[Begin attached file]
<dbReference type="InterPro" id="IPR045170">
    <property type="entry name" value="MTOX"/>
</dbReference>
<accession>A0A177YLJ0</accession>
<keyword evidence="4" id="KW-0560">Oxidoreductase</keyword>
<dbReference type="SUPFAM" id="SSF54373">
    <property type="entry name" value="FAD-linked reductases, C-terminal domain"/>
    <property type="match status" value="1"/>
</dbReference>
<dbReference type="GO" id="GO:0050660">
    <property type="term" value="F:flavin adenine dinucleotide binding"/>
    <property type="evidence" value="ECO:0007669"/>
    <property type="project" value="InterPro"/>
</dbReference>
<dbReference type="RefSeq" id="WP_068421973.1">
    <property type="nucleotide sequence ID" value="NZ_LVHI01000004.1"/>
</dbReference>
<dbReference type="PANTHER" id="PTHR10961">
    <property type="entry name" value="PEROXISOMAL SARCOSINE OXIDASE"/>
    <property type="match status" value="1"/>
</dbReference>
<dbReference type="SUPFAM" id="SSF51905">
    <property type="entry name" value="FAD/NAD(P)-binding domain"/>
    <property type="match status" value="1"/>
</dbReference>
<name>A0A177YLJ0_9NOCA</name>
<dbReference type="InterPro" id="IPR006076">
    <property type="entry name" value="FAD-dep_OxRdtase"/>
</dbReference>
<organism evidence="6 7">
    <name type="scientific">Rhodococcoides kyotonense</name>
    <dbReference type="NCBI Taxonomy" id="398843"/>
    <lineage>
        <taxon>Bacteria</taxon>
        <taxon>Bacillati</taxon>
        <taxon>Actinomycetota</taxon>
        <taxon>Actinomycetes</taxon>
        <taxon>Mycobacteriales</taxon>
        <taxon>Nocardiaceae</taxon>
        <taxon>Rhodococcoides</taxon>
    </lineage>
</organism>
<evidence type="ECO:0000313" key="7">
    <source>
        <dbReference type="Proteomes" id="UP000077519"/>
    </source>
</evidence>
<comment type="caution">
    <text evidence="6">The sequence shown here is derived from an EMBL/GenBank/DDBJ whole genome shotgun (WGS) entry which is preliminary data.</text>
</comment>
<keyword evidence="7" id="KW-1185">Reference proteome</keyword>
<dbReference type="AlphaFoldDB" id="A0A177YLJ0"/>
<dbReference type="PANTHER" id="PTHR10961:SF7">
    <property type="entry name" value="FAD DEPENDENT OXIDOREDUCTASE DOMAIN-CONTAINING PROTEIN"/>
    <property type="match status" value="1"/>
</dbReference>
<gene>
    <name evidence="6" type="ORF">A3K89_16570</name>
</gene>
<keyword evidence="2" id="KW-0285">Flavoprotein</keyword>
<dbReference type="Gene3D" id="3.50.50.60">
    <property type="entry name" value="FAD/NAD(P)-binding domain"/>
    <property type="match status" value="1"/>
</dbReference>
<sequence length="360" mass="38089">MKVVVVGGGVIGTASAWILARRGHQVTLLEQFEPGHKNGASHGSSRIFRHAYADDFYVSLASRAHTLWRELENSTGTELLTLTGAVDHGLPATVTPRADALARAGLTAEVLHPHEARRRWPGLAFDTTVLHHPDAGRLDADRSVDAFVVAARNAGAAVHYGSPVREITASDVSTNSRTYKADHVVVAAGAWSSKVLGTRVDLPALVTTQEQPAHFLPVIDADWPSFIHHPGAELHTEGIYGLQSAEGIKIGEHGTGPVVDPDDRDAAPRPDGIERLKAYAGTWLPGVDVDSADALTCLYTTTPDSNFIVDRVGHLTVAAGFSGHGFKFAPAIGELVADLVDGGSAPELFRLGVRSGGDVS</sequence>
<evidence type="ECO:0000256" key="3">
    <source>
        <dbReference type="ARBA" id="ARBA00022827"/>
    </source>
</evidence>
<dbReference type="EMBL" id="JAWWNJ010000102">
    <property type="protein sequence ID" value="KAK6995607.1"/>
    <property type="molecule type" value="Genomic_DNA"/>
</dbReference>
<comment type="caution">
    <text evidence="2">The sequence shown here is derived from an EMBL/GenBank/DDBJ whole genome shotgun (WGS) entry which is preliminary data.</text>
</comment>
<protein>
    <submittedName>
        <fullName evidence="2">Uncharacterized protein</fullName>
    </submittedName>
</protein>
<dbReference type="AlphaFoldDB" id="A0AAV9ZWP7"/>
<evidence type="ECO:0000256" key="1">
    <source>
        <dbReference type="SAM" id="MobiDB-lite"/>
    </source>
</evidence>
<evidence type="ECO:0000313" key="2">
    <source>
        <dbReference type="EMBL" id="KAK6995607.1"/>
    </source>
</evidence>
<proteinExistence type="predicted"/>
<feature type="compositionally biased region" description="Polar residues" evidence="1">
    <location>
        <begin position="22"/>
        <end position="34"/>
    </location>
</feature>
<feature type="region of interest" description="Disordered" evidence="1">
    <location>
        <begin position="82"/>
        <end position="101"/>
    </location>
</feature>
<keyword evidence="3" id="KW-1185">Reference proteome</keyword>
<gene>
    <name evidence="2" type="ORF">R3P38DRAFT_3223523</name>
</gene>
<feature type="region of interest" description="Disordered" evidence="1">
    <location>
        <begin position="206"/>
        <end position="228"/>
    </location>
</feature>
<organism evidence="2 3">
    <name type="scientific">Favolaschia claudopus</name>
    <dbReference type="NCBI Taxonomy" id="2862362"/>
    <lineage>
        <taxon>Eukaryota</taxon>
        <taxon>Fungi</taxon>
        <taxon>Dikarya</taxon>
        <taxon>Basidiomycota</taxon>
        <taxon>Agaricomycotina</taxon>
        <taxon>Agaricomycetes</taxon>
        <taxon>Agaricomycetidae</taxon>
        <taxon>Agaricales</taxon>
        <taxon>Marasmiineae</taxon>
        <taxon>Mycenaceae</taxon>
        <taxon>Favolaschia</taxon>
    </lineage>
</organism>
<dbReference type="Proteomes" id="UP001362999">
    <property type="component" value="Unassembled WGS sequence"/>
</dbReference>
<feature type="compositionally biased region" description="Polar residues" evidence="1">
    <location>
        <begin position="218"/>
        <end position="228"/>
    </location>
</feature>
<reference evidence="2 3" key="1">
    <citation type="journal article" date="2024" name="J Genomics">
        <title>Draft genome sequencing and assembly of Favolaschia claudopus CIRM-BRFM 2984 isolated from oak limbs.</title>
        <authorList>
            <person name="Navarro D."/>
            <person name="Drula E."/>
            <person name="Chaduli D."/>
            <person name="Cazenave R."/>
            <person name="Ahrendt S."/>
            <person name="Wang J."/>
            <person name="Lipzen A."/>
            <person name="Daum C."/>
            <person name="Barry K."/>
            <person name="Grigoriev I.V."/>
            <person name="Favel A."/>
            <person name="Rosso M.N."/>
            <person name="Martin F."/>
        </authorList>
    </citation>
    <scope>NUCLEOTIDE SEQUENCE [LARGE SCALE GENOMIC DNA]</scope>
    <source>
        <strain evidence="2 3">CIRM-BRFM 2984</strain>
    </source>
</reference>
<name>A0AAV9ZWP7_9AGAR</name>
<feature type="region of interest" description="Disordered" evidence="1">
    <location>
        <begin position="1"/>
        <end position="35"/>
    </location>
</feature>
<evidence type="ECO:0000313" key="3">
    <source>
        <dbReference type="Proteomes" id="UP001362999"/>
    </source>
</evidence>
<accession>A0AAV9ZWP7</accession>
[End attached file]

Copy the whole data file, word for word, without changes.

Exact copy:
<dbReference type="InterPro" id="IPR045170">
    <property type="entry name" value="MTOX"/>
</dbReference>
<accession>A0A177YLJ0</accession>
<keyword evidence="4" id="KW-0560">Oxidoreductase</keyword>
<dbReference type="SUPFAM" id="SSF54373">
    <property type="entry name" value="FAD-linked reductases, C-terminal domain"/>
    <property type="match status" value="1"/>
</dbReference>
<dbReference type="GO" id="GO:0050660">
    <property type="term" value="F:flavin adenine dinucleotide binding"/>
    <property type="evidence" value="ECO:0007669"/>
    <property type="project" value="InterPro"/>
</dbReference>
<dbReference type="RefSeq" id="WP_068421973.1">
    <property type="nucleotide sequence ID" value="NZ_LVHI01000004.1"/>
</dbReference>
<dbReference type="PANTHER" id="PTHR10961">
    <property type="entry name" value="PEROXISOMAL SARCOSINE OXIDASE"/>
    <property type="match status" value="1"/>
</dbReference>
<dbReference type="SUPFAM" id="SSF51905">
    <property type="entry name" value="FAD/NAD(P)-binding domain"/>
    <property type="match status" value="1"/>
</dbReference>
<name>A0A177YLJ0_9NOCA</name>
<dbReference type="InterPro" id="IPR006076">
    <property type="entry name" value="FAD-dep_OxRdtase"/>
</dbReference>
<organism evidence="6 7">
    <name type="scientific">Rhodococcoides kyotonense</name>
    <dbReference type="NCBI Taxonomy" id="398843"/>
    <lineage>
        <taxon>Bacteria</taxon>
        <taxon>Bacillati</taxon>
        <taxon>Actinomycetota</taxon>
        <taxon>Actinomycetes</taxon>
        <taxon>Mycobacteriales</taxon>
        <taxon>Nocardiaceae</taxon>
        <taxon>Rhodococcoides</taxon>
    </lineage>
</organism>
<evidence type="ECO:0000313" key="7">
    <source>
        <dbReference type="Proteomes" id="UP000077519"/>
    </source>
</evidence>
<comment type="caution">
    <text evidence="6">The sequence shown here is derived from an EMBL/GenBank/DDBJ whole genome shotgun (WGS) entry which is preliminary data.</text>
</comment>
<keyword evidence="7" id="KW-1185">Reference proteome</keyword>
<dbReference type="AlphaFoldDB" id="A0A177YLJ0"/>
<dbReference type="PANTHER" id="PTHR10961:SF7">
    <property type="entry name" value="FAD DEPENDENT OXIDOREDUCTASE DOMAIN-CONTAINING PROTEIN"/>
    <property type="match status" value="1"/>
</dbReference>
<gene>
    <name evidence="6" type="ORF">A3K89_16570</name>
</gene>
<keyword evidence="2" id="KW-0285">Flavoprotein</keyword>
<dbReference type="Gene3D" id="3.50.50.60">
    <property type="entry name" value="FAD/NAD(P)-binding domain"/>
    <property type="match status" value="1"/>
</dbReference>
<sequence length="360" mass="38089">MKVVVVGGGVIGTASAWILARRGHQVTLLEQFEPGHKNGASHGSSRIFRHAYADDFYVSLASRAHTLWRELENSTGTELLTLTGAVDHGLPATVTPRADALARAGLTAEVLHPHEARRRWPGLAFDTTVLHHPDAGRLDADRSVDAFVVAARNAGAAVHYGSPVREITASDVSTNSRTYKADHVVVAAGAWSSKVLGTRVDLPALVTTQEQPAHFLPVIDADWPSFIHHPGAELHTEGIYGLQSAEGIKIGEHGTGPVVDPDDRDAAPRPDGIERLKAYAGTWLPGVDVDSADALTCLYTTTPDSNFIVDRVGHLTVAAGFSGHGFKFAPAIGELVADLVDGGSAPELFRLGVRSGGDVS</sequence>
<evidence type="ECO:0000256" key="3">
    <source>
        <dbReference type="ARBA" id="ARBA00022827"/>
    </source>
</evidence>
<dbReference type="EMBL" id="JAWWNJ010000102">
    <property type="protein sequence ID" value="KAK6995607.1"/>
    <property type="molecule type" value="Genomic_DNA"/>
</dbReference>
<comment type="caution">
    <text evidence="2">The sequence shown here is derived from an EMBL/GenBank/DDBJ whole genome shotgun (WGS) entry which is preliminary data.</text>
</comment>
<protein>
    <submittedName>
        <fullName evidence="2">Uncharacterized protein</fullName>
    </submittedName>
</protein>
<dbReference type="AlphaFoldDB" id="A0AAV9ZWP7"/>
<evidence type="ECO:0000256" key="1">
    <source>
        <dbReference type="SAM" id="MobiDB-lite"/>
    </source>
</evidence>
<evidence type="ECO:0000313" key="2">
    <source>
        <dbReference type="EMBL" id="KAK6995607.1"/>
    </source>
</evidence>
<proteinExistence type="predicted"/>
<feature type="compositionally biased region" description="Polar residues" evidence="1">
    <location>
        <begin position="22"/>
        <end position="34"/>
    </location>
</feature>
<feature type="region of interest" description="Disordered" evidence="1">
    <location>
        <begin position="82"/>
        <end position="101"/>
    </location>
</feature>
<keyword evidence="3" id="KW-1185">Reference proteome</keyword>
<gene>
    <name evidence="2" type="ORF">R3P38DRAFT_3223523</name>
</gene>
<feature type="region of interest" description="Disordered" evidence="1">
    <location>
        <begin position="206"/>
        <end position="228"/>
    </location>
</feature>
<organism evidence="2 3">
    <name type="scientific">Favolaschia claudopus</name>
    <dbReference type="NCBI Taxonomy" id="2862362"/>
    <lineage>
        <taxon>Eukaryota</taxon>
        <taxon>Fungi</taxon>
        <taxon>Dikarya</taxon>
        <taxon>Basidiomycota</taxon>
        <taxon>Agaricomycotina</taxon>
        <taxon>Agaricomycetes</taxon>
        <taxon>Agaricomycetidae</taxon>
        <taxon>Agaricales</taxon>
        <taxon>Marasmiineae</taxon>
        <taxon>Mycenaceae</taxon>
        <taxon>Favolaschia</taxon>
    </lineage>
</organism>
<dbReference type="Proteomes" id="UP001362999">
    <property type="component" value="Unassembled WGS sequence"/>
</dbReference>
<feature type="compositionally biased region" description="Polar residues" evidence="1">
    <location>
        <begin position="218"/>
        <end position="228"/>
    </location>
</feature>
<reference evidence="2 3" key="1">
    <citation type="journal article" date="2024" name="J Genomics">
        <title>Draft genome sequencing and assembly of Favolaschia claudopus CIRM-BRFM 2984 isolated from oak limbs.</title>
        <authorList>
            <person name="Navarro D."/>
            <person name="Drula E."/>
            <person name="Chaduli D."/>
            <person name="Cazenave R."/>
            <person name="Ahrendt S."/>
            <person name="Wang J."/>
            <person name="Lipzen A."/>
            <person name="Daum C."/>
            <person name="Barry K."/>
            <person name="Grigoriev I.V."/>
            <person name="Favel A."/>
            <person name="Rosso M.N."/>
            <person name="Martin F."/>
        </authorList>
    </citation>
    <scope>NUCLEOTIDE SEQUENCE [LARGE SCALE GENOMIC DNA]</scope>
    <source>
        <strain evidence="2 3">CIRM-BRFM 2984</strain>
    </source>
</reference>
<name>A0AAV9ZWP7_9AGAR</name>
<feature type="region of interest" description="Disordered" evidence="1">
    <location>
        <begin position="1"/>
        <end position="35"/>
    </location>
</feature>
<evidence type="ECO:0000313" key="3">
    <source>
        <dbReference type="Proteomes" id="UP001362999"/>
    </source>
</evidence>
<accession>A0AAV9ZWP7</accession>